Benoît Debie • Director of Photography
Success story of a genius fascinated by light
by Anne Feuillère
Exceptionally gifted in overcoming technical hurdles and shady atmospheres, in four years Belgian Benoît Debie has become one of the most sought-after DoPs, after having had a quite unconventional career. Debie hasn’t let the fame go to his head though and remains modest. Following his studies in photography at the Belgian cinema school IAD (Institut des Arts de Diffusion), Benoît Debie did some stints as a camera assistant. Very quickly boredom got the better of him and he started to work on television sets where in ten years he would experiment with everything and develop his working style: quick, efficient, conscientious. His curiosity led him to make clips, advertisements and short films, for example A Wonderful Love by Fabrice du Welz which was a great success. Now Debie is best known for his work on Gaspar Noé's controversial film Irréversible, as well as on Lucile Hadzihalilovic's Innocence, Dario Argento's The Card Player, and Fabrice Du Welz's The Ordeal [+see also:
Cineuropa: You have made six features and there is already a "Debie" light, isn't there?
Benoît Debie: Yes, it’s quite a surprise. It all began with Gaspard Noé who had specific demands for the making of Irreversible. He didn’t want to use projectors in order to do 360° shots – which is impossible with projectors. He also wanted his film to resemble an everyday occurrence as much as possible, with natural images, but a potent universe. He contacted me after having seen the short from Fabrice where the natural image was natural but typical. That’s what he wanted, but without the light (laughs!). I had to reconstruct a whole new approach with the light, which is a rather rare thing to have to do on a feature. We didn’t use cinema projectors, but natural lights in the field; I used a lot of sodium light bulbs as projectors. I worked a lot with the decoration in order to create a luminous image. With Lucile Hadzihalilovic on Innocence, it was the same principle: we only used the light of the sun, by using reflectors, mirrors, in order to direct it where we needed it. The Ordeal was a combination of these two approaches, without direct sources of cinema light, everything coming from the windows. We tested plenty of things. With the constraints of Irreversible, I realised that there were other ways of lighting. There was a reason why I used several sources (laughs)! If I use little light, everything is decided on from the outset and I work a lot with the art director. When I also work on digital calibration, I know it’s not necessary to be able to see everything.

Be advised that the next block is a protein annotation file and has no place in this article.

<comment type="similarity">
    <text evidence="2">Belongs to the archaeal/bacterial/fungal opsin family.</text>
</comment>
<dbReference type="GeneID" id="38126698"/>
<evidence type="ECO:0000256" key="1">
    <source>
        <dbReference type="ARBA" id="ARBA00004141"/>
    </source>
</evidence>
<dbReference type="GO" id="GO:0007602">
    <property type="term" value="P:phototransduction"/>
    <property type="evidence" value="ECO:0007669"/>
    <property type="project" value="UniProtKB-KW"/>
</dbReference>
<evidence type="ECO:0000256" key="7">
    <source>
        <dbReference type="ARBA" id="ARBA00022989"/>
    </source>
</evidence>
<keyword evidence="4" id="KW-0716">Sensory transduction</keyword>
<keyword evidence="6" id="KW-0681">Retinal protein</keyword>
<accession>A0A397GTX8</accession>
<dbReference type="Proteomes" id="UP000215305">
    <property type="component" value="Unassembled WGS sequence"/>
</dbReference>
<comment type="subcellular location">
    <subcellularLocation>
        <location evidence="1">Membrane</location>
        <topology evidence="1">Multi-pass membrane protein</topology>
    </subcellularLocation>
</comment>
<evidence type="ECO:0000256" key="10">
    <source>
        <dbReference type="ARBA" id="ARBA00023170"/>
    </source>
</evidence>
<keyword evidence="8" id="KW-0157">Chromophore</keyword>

You only work with artists whose universe is very strange.
The people I meet have demands, dreams, different and extreme preferences. So each time it’s a new challenge – I have to invent a new system. There’s a real role to play, and that I like, because I wouldn’t want to make a film where there were no images to write. And as I get bored very quickly, I don’t like doing things twice (laughs)! People say to me that I make a lot of genre films, but I don’t think so. Innocence is an atmospheric film. Locked out [+see also:
film profile] is a Tex Avery type animation.
Are you are weighed down with projects at the moment?
I have ten films lined up, yes. But I’ve chosen them well, I prefer to take things slowly. I’m particularly fascinated by one of them, the first feature by Marilyn Manson, in which he will also star. He wants to make a rather odd film and is looking for things that don’t exist. Recently I was in Los Angeles to do tests with a new HD camera in 4 K. I was able to see the entire digital process, from the capturing to the projection of the image. I almost fainted! (laughs). It’s very fine, the image is completely smooth, very new. I really want to make this film, I think it will be very passionate visually.
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